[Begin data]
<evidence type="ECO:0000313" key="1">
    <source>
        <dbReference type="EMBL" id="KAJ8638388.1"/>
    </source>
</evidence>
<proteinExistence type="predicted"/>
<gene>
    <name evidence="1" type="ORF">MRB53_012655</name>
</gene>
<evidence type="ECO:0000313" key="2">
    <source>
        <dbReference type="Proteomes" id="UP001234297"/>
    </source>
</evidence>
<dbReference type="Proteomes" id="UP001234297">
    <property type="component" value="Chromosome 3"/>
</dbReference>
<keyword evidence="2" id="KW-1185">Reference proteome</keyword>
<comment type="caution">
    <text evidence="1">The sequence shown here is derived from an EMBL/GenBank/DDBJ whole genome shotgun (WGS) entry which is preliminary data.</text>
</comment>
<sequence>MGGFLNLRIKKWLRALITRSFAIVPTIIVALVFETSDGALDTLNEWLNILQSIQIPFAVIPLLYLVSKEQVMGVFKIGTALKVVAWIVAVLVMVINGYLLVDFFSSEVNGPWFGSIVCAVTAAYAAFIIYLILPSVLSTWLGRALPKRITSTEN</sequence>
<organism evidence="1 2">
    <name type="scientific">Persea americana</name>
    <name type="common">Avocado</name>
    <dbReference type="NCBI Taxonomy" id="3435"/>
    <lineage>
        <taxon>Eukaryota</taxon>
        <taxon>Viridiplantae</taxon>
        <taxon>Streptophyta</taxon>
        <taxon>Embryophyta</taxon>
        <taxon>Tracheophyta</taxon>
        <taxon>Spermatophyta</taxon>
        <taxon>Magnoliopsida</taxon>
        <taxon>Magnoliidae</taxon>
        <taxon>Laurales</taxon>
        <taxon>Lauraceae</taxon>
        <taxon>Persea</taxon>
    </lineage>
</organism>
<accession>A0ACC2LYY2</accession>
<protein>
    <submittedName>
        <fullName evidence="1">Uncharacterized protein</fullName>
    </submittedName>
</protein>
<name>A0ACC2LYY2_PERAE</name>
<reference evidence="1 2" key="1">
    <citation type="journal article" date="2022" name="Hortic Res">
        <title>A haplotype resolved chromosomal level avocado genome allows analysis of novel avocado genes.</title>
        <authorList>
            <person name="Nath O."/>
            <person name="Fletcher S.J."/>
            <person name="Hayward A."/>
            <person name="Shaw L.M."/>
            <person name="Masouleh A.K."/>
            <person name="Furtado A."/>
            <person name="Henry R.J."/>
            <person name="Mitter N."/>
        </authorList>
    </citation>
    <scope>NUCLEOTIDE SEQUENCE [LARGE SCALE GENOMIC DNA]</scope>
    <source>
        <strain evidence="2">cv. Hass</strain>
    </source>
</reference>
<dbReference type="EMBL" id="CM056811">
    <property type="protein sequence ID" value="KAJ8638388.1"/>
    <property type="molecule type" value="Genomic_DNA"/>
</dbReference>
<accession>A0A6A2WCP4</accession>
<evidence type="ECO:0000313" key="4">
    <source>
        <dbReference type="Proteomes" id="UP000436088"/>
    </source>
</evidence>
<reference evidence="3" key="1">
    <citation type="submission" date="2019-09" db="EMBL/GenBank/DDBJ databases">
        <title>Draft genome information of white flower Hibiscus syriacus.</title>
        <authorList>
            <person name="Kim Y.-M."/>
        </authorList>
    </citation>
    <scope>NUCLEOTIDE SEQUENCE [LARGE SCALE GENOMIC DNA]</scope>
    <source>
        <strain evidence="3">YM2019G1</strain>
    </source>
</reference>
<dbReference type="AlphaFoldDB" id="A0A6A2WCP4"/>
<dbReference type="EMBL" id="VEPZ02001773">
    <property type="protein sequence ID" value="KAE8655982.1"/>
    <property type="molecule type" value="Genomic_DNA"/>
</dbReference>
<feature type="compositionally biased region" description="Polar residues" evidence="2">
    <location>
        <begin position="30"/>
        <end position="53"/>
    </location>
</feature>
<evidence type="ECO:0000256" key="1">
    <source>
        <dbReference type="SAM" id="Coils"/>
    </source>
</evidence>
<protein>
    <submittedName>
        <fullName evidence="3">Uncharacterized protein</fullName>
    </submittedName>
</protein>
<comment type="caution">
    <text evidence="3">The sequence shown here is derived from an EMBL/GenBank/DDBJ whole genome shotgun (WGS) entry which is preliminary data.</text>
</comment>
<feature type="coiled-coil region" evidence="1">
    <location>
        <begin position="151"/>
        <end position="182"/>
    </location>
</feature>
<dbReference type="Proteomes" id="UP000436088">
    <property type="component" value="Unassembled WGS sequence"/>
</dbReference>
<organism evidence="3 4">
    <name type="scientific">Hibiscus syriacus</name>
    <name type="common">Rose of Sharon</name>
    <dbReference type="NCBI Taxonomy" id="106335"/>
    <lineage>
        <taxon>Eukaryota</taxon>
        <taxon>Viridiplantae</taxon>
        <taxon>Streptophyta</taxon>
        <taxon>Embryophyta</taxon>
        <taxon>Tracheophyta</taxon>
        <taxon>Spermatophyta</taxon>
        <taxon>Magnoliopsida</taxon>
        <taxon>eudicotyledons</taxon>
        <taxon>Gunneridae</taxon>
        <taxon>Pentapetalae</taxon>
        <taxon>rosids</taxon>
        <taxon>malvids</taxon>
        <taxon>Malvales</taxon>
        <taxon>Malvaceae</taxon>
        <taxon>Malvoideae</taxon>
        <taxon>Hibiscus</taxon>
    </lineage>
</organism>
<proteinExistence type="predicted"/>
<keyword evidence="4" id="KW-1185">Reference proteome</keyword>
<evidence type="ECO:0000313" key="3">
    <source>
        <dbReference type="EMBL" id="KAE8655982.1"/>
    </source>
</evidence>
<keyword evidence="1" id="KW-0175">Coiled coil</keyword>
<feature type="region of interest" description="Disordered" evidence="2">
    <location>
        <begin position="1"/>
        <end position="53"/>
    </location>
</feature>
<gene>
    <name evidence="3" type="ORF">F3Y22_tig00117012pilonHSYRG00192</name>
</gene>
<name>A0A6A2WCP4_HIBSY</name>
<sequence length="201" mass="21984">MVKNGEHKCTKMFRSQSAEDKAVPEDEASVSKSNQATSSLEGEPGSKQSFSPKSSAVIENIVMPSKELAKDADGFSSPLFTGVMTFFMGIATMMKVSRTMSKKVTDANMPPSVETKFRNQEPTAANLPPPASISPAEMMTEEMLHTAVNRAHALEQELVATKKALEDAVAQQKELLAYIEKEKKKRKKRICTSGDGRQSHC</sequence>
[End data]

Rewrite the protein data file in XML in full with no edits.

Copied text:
<evidence type="ECO:0000313" key="1">
    <source>
        <dbReference type="EMBL" id="KAJ8638388.1"/>
    </source>
</evidence>
<proteinExistence type="predicted"/>
<gene>
    <name evidence="1" type="ORF">MRB53_012655</name>
</gene>
<evidence type="ECO:0000313" key="2">
    <source>
        <dbReference type="Proteomes" id="UP001234297"/>
    </source>
</evidence>
<dbReference type="Proteomes" id="UP001234297">
    <property type="component" value="Chromosome 3"/>
</dbReference>
<keyword evidence="2" id="KW-1185">Reference proteome</keyword>
<comment type="caution">
    <text evidence="1">The sequence shown here is derived from an EMBL/GenBank/DDBJ whole genome shotgun (WGS) entry which is preliminary data.</text>
</comment>
<sequence>MGGFLNLRIKKWLRALITRSFAIVPTIIVALVFETSDGALDTLNEWLNILQSIQIPFAVIPLLYLVSKEQVMGVFKIGTALKVVAWIVAVLVMVINGYLLVDFFSSEVNGPWFGSIVCAVTAAYAAFIIYLILPSVLSTWLGRALPKRITSTEN</sequence>
<organism evidence="1 2">
    <name type="scientific">Persea americana</name>
    <name type="common">Avocado</name>
    <dbReference type="NCBI Taxonomy" id="3435"/>
    <lineage>
        <taxon>Eukaryota</taxon>
        <taxon>Viridiplantae</taxon>
        <taxon>Streptophyta</taxon>
        <taxon>Embryophyta</taxon>
        <taxon>Tracheophyta</taxon>
        <taxon>Spermatophyta</taxon>
        <taxon>Magnoliopsida</taxon>
        <taxon>Magnoliidae</taxon>
        <taxon>Laurales</taxon>
        <taxon>Lauraceae</taxon>
        <taxon>Persea</taxon>
    </lineage>
</organism>
<accession>A0ACC2LYY2</accession>
<protein>
    <submittedName>
        <fullName evidence="1">Uncharacterized protein</fullName>
    </submittedName>
</protein>
<name>A0ACC2LYY2_PERAE</name>
<reference evidence="1 2" key="1">
    <citation type="journal article" date="2022" name="Hortic Res">
        <title>A haplotype resolved chromosomal level avocado genome allows analysis of novel avocado genes.</title>
        <authorList>
            <person name="Nath O."/>
            <person name="Fletcher S.J."/>
            <person name="Hayward A."/>
            <person name="Shaw L.M."/>
            <person name="Masouleh A.K."/>
            <person name="Furtado A."/>
            <person name="Henry R.J."/>
            <person name="Mitter N."/>
        </authorList>
    </citation>
    <scope>NUCLEOTIDE SEQUENCE [LARGE SCALE GENOMIC DNA]</scope>
    <source>
        <strain evidence="2">cv. Hass</strain>
    </source>
</reference>
<dbReference type="EMBL" id="CM056811">
    <property type="protein sequence ID" value="KAJ8638388.1"/>
    <property type="molecule type" value="Genomic_DNA"/>
</dbReference>
<accession>A0A6A2WCP4</accession>
<evidence type="ECO:0000313" key="4">
    <source>
        <dbReference type="Proteomes" id="UP000436088"/>
    </source>
</evidence>
<reference evidence="3" key="1">
    <citation type="submission" date="2019-09" db="EMBL/GenBank/DDBJ databases">
        <title>Draft genome information of white flower Hibiscus syriacus.</title>
        <authorList>
            <person name="Kim Y.-M."/>
        </authorList>
    </citation>
    <scope>NUCLEOTIDE SEQUENCE [LARGE SCALE GENOMIC DNA]</scope>
    <source>
        <strain evidence="3">YM2019G1</strain>
    </source>
</reference>
<dbReference type="AlphaFoldDB" id="A0A6A2WCP4"/>
<dbReference type="EMBL" id="VEPZ02001773">
    <property type="protein sequence ID" value="KAE8655982.1"/>
    <property type="molecule type" value="Genomic_DNA"/>
</dbReference>
<feature type="compositionally biased region" description="Polar residues" evidence="2">
    <location>
        <begin position="30"/>
        <end position="53"/>
    </location>
</feature>
<evidence type="ECO:0000256" key="1">
    <source>
        <dbReference type="SAM" id="Coils"/>
    </source>
</evidence>
<protein>
    <submittedName>
        <fullName evidence="3">Uncharacterized protein</fullName>
    </submittedName>
</protein>
<comment type="caution">
    <text evidence="3">The sequence shown here is derived from an EMBL/GenBank/DDBJ whole genome shotgun (WGS) entry which is preliminary data.</text>
</comment>
<feature type="coiled-coil region" evidence="1">
    <location>
        <begin position="151"/>
        <end position="182"/>
    </location>
</feature>
<dbReference type="Proteomes" id="UP000436088">
    <property type="component" value="Unassembled WGS sequence"/>
</dbReference>
<organism evidence="3 4">
    <name type="scientific">Hibiscus syriacus</name>
    <name type="common">Rose of Sharon</name>
    <dbReference type="NCBI Taxonomy" id="106335"/>
    <lineage>
        <taxon>Eukaryota</taxon>
        <taxon>Viridiplantae</taxon>
        <taxon>Streptophyta</taxon>
        <taxon>Embryophyta</taxon>
        <taxon>Tracheophyta</taxon>
        <taxon>Spermatophyta</taxon>
        <taxon>Magnoliopsida</taxon>
        <taxon>eudicotyledons</taxon>
        <taxon>Gunneridae</taxon>
        <taxon>Pentapetalae</taxon>
        <taxon>rosids</taxon>
        <taxon>malvids</taxon>
        <taxon>Malvales</taxon>
        <taxon>Malvaceae</taxon>
        <taxon>Malvoideae</taxon>
        <taxon>Hibiscus</taxon>
    </lineage>
</organism>
<proteinExistence type="predicted"/>
<keyword evidence="4" id="KW-1185">Reference proteome</keyword>
<evidence type="ECO:0000313" key="3">
    <source>
        <dbReference type="EMBL" id="KAE8655982.1"/>
    </source>
</evidence>
<keyword evidence="1" id="KW-0175">Coiled coil</keyword>
<feature type="region of interest" description="Disordered" evidence="2">
    <location>
        <begin position="1"/>
        <end position="53"/>
    </location>
</feature>
<gene>
    <name evidence="3" type="ORF">F3Y22_tig00117012pilonHSYRG00192</name>
</gene>
<name>A0A6A2WCP4_HIBSY</name>
<sequence length="201" mass="21984">MVKNGEHKCTKMFRSQSAEDKAVPEDEASVSKSNQATSSLEGEPGSKQSFSPKSSAVIENIVMPSKELAKDADGFSSPLFTGVMTFFMGIATMMKVSRTMSKKVTDANMPPSVETKFRNQEPTAANLPPPASISPAEMMTEEMLHTAVNRAHALEQELVATKKALEDAVAQQKELLAYIEKEKKKRKKRICTSGDGRQSHC</sequence>